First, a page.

The Colon: Not Just For Digestion Anymore!

I’ve decided after my fun semicolon post that it might be interesting to do occasional grammar-related posts on Sundays.  (Why Sundays?  Why not?)  This week I’d like to address the colon.

(I’m pausing now to let a scene from Real Genius run through my head.  Okay, that was fun.  Now back to the grammar!)

Colons have a few basic uses and one less common use.

First , as you can see in the title of this post, the colon can be used to indicate a subtitle.  This is a fairly familiar use; we see it often on books.

Another common use is to indicate the start of a list.  This can be a simple list, like “There are four things he needed at the store: flour, sugar, milk, and eggs” or a more complex list, as in “I only ask for three things in a friend: willingness to listen, time to spend with me, and the occasional pet sitting.”  I have a brief word of caution with more complex lists: make sure that all of the items in your list are in the same form.  If one is a noun, they all should be, and if they are verbs, they need to be in the same tense.  For an easy way to make sure that your complex list is done correctly, simplify the items.  Willingness, time, and pet sitting are all nouns.  You can also pull out just the verbs and compare their tenses if you’re not certain.

Colons can also be used to indicate a quote or an example.  For example: this sentence.  As for quotes, the colon generally serves to introduce a large block quote, but you might see it occasionally in shorter ones.  Want an example?  He often used a famous saying: “I have a dream.”

So far our colon has served several roles as an indicator.  But I mentioned something earlier about a less common use.  (I’ve already used it once in this post; did you spot it?)  It is a sentence connector that can link two independent clauses.  But wait, wasn’t that how we used the semicolon?  How do we know the difference?  A semicolon brings together two sentences that are related.  The colon does more than that.  It adds emphasis to one of the two sentences.  This is often used when one sentence leads naturally into the second (sometimes because it is a cause and effect) or when the second sentence reinforces the first.  My use above?   “I have a brief word of caution with more complex lists: make sure that all of the items in your list are in the same form.”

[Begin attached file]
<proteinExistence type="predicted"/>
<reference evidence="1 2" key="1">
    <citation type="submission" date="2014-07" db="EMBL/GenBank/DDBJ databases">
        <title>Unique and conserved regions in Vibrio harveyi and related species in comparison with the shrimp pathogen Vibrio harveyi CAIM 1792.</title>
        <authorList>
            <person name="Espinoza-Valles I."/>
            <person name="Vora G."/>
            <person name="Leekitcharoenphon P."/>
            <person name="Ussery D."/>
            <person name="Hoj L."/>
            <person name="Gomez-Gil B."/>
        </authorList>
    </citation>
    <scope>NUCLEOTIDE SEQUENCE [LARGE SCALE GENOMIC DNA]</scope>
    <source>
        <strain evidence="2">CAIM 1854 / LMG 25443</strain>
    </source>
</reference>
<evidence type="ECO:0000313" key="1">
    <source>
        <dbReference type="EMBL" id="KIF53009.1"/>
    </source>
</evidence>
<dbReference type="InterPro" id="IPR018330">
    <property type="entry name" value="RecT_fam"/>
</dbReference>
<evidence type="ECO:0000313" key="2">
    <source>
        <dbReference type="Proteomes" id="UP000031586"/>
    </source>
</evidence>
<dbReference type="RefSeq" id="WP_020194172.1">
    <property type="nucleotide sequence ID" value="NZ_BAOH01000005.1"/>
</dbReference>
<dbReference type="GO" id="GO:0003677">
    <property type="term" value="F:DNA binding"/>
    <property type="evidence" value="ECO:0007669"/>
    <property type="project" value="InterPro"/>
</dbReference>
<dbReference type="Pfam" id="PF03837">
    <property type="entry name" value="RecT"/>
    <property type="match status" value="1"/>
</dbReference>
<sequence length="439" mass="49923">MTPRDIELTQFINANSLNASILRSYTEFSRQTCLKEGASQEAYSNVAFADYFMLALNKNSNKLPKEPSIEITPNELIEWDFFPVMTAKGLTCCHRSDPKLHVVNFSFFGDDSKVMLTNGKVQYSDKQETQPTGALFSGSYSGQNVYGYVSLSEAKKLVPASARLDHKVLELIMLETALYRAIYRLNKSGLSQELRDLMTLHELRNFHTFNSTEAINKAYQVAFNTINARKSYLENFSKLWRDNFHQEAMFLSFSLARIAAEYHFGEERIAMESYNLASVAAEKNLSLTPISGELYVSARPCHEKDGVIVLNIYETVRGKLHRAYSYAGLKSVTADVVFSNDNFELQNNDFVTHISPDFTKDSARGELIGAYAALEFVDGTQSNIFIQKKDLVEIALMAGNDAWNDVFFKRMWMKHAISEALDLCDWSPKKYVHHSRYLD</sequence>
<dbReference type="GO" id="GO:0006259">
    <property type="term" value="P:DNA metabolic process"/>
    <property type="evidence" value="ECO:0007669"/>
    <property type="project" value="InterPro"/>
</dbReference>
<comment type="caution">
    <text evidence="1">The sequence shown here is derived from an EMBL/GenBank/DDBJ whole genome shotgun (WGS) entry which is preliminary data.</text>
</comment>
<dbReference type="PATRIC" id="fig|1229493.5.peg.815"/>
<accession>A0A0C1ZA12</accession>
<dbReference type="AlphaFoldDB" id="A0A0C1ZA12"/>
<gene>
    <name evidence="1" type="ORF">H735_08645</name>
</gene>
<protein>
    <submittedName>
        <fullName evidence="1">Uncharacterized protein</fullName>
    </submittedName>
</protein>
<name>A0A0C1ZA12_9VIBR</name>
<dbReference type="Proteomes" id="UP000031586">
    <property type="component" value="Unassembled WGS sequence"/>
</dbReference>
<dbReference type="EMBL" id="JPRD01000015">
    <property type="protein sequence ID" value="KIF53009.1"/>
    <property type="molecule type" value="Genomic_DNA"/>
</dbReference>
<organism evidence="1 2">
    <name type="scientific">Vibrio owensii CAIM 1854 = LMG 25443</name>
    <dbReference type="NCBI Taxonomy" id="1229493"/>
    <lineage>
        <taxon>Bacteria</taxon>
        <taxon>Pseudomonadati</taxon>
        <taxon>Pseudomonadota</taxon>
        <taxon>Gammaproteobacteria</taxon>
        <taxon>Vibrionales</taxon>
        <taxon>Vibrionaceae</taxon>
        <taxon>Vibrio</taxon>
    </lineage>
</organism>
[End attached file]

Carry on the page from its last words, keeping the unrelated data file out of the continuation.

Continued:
Grammar can be fun!  Do you have any requests or suggestions for future grammar posts?

I should give credit where credit is due!  To verify the accuracy of my personal usage of grammar, I refer to A Writer’s Companion by Richard Marius, and I have double-checked that I am using colons correctly before I share their use with you.  🙂


3 Comments (+add yours?)

  1. Kate Ferguson Writes
    Nov 06, 2011 @ 11:45:26

    Thank you for this informative post on the humble, yet multi-functional colon! I would love you to write a post about the correct use of the Comma. I sometimes have difficulty knowing whether to separate clauses with dashes or commas. These are things I wish I had been taught in elementary school 🙂 (Note the alternative use of the colon as a smiley!)


  2. Nicole W
    Nov 07, 2011 @ 03:32:24

    Funny. I’m pretty sure the same scene went through my head, too.


  3. Trackback: Another Reason I Like Fantasy « Butterflies and Dragons

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